Saturday, April 08, 2017


Phaeacian Pleasures

M.L. West (1937-2015), The East Face of Helicon: West Asiatic Elements in Greek Poetry and Myth (1997; rpt. Oxford: Clarendon Press, 2003), p. 414:
Odysseus' supremacy in the athletics arena leads Alcinous to admit that the Phaeacians are no great boxers or wrestlers, though good runners and sailors. He adds:
αἰεὶ δ᾽ ἡμῖν δαίς τε φίλη κίθαρις τε χοροί τε
εἵματά τ᾽ ἐξημοιβὰ λοετρά τε θερμὰ καὶ εΰναί.

What we always like is feasting, the lyre, dances,
clean clothes, hot baths, and bed.
This manifesto strikingly recalls the values that the alewife recommends to Gilgamesh in the Old Babylonian version of the Akkadian epic, especially as the parallel items come in precisely the same order:
'But you, Gilgamesh, let your belly be full (δαίς);
day and night keep on enjoying yourself.
Every day establish enjoyment:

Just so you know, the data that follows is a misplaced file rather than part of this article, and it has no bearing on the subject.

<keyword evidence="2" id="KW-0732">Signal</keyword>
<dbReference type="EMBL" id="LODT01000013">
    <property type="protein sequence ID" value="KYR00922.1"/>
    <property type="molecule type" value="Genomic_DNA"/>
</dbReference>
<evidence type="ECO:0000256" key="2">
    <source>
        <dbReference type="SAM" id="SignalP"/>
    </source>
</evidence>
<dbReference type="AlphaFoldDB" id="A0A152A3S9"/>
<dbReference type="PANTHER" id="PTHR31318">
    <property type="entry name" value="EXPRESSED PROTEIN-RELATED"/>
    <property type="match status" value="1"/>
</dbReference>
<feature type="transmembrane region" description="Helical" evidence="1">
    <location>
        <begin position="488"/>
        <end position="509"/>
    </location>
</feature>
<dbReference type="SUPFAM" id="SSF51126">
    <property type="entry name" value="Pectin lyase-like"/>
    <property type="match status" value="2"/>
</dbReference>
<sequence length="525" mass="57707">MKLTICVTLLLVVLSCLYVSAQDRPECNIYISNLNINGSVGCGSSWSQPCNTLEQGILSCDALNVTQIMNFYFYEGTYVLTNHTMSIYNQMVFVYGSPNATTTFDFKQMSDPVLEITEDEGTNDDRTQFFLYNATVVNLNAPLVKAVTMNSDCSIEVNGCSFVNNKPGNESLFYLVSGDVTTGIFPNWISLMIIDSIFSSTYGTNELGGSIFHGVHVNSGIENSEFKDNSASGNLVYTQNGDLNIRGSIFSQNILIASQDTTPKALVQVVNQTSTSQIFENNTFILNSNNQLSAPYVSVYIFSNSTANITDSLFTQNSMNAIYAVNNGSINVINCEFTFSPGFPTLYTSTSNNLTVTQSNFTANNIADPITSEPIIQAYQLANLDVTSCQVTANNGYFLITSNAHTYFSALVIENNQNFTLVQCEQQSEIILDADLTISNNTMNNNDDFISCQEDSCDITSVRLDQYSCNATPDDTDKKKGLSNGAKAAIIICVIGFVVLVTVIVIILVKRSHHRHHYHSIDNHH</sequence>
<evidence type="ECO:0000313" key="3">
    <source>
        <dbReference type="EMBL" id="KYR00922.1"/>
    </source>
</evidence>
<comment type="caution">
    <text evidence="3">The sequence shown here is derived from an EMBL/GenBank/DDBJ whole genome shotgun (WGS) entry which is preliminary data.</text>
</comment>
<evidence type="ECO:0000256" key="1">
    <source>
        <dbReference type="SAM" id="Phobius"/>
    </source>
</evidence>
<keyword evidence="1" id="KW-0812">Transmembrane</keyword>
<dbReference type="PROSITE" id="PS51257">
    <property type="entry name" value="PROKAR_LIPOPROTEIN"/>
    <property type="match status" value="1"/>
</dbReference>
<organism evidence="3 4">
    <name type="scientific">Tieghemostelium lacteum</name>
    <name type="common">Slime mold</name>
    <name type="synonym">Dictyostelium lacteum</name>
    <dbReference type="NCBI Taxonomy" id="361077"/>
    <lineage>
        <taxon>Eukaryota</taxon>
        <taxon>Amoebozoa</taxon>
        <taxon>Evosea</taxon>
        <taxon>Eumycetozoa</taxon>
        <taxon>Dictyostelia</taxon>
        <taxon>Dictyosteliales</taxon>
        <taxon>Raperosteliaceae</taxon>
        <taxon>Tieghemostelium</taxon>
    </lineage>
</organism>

day and night dance and sport (χοροί),
let your clothes be kept cleaned (εἵματα ἐξημοιβά),
let your head be washed, be you bathed in water (λοετρά).
Take care of the child who holds your hand;
let your wife keep on enjoying herself in your lap (εΰναί).'33
33 Od. 8.26-9 [sic, should be 8.246-9]; Gilg. Meissner fr. iii 6-13; cf. C.R. Beye in H.D. Evjen (ed.), Mnemai. Studies in Memory of K.K. Hulley, Chico 1984, 17.
J.B. Hainsworth on the lines from the Odyssey (8.248-249):
These lines naturally attracted the animadversions of the censorious, e.g. Heracleides Ponticus (ap. schol. Od. xiii 119) συνειδότας γὰρ ἑαυτοῖς φιληδονίαν καὶ ἀπολαυστικὸν τρόπον ..., Hor. Epp. i 2 28-9 'sponsi Penelopae, nebulones, Alcinoique | in cute curanda plus aequo operata iuventus'. But the lines merely summarize the delights of a society at peace...

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